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In 10G and 40G systems, traditional transmission and detection utilises a modulation technique known as amplitude modulation (AM), based on how “loud” the signal is and uses the mathematical principle known as Fourier Series to create a square-wave. Not all square-waves are like this which is called non-return to zero signalling, a common way to signal ones and zeroes with a presence or absence of a wave that contrasts with another scheme known as unipolar. This uses square-waves to indicate a zero and the absence as one.

In line-rates of 100G and above, 100G can just reach 4KM with such schemes. Indeed, a problem noted by Harry Nyquist, a Swedish-American physicist and considered a founding father of digital communications, established the signalling rate can never be faster than twice the highest frequency.

Human ingenuity solved this problem with quadrature amplitude modulation (QAM), a way of transmitting more than a single bit, a one or zero, per signalling event, a coherent signal. This is a combination of AM and FM (frequency modulation) signals.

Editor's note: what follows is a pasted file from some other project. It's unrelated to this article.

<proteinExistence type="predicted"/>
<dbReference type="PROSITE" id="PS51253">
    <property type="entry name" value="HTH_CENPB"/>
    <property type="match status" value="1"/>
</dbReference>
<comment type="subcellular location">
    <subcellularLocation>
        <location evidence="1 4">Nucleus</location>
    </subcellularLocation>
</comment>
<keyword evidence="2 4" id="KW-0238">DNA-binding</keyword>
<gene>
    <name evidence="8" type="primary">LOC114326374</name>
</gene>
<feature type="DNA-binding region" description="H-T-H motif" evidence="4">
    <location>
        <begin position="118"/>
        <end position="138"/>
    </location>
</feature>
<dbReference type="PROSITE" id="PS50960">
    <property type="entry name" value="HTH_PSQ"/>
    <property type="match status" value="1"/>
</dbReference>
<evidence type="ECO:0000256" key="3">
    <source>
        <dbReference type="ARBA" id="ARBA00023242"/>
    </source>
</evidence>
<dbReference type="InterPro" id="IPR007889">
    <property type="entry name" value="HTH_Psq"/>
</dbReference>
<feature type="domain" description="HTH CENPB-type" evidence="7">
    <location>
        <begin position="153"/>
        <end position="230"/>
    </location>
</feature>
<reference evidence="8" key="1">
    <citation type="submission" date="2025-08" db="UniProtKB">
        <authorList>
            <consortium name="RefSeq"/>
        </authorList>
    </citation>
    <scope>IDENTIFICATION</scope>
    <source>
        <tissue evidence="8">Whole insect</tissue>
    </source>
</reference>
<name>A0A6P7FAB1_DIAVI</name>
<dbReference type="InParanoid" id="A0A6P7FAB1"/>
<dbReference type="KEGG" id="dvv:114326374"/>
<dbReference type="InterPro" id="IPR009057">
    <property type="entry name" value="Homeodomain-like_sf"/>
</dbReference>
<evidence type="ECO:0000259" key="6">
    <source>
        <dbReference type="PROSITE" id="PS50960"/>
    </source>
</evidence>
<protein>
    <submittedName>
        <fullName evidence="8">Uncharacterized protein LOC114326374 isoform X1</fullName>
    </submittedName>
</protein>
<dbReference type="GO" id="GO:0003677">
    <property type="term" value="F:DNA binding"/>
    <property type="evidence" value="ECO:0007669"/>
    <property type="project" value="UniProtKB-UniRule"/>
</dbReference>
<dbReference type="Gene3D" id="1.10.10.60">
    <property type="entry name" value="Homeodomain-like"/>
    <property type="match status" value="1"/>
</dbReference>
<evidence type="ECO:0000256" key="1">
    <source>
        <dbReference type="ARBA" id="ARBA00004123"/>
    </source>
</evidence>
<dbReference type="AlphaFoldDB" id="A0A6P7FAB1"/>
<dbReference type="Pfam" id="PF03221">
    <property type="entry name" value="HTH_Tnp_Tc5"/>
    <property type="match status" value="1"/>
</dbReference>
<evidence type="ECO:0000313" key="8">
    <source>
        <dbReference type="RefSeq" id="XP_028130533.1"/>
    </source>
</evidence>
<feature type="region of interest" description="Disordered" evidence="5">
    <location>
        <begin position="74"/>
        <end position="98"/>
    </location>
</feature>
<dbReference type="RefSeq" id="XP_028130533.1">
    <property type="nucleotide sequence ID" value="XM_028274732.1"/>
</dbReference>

A derivation of this, DP-PSK (quadrature phase shift keying), provides four bits of data modulated on a 25G carrier signal that provides an effective 100G signal. We can see an example of QPSK here.

We can further increase this logic with 8QAM (quadrature amplitude modulation) and 16QAM for 150G and 200G respectively that can also be doubled to provide 300G and 400G “superchannels”. This does come at an expense of distance. 100G can transmit up to 4000KM whereas DP-16QAM in 200G networks is limited to under 1000KM.

Flexible or Fixed?

Flexible and fixed grids are two ways of sorting channels in a DWDM system. The frequency grid is based on recommendation from the ITU-T G.694.1. The fixed grid provides 50GHz spacing between channels and continues to serve non-superchannels well.

In the case of 100G and above superchannels, this is too inefficient, and a flexible grid is required that provides 37.5 GHz spacing, using 6.25 GHz guard bands between such channels. This further enhances the spectral efficiency per fibre of up to 30% and therefore increases network capacity with 1Tbps (Terabits per second) also possible, as we can see here.

We can see how data-rates can be increased without having to reinvent the wheel and combining existing signalling schemes to provide faster data-rates in order to meet bandwidth demands of today and the road ahead as data-intensive applications continue to take root of not just business life but residential life as well.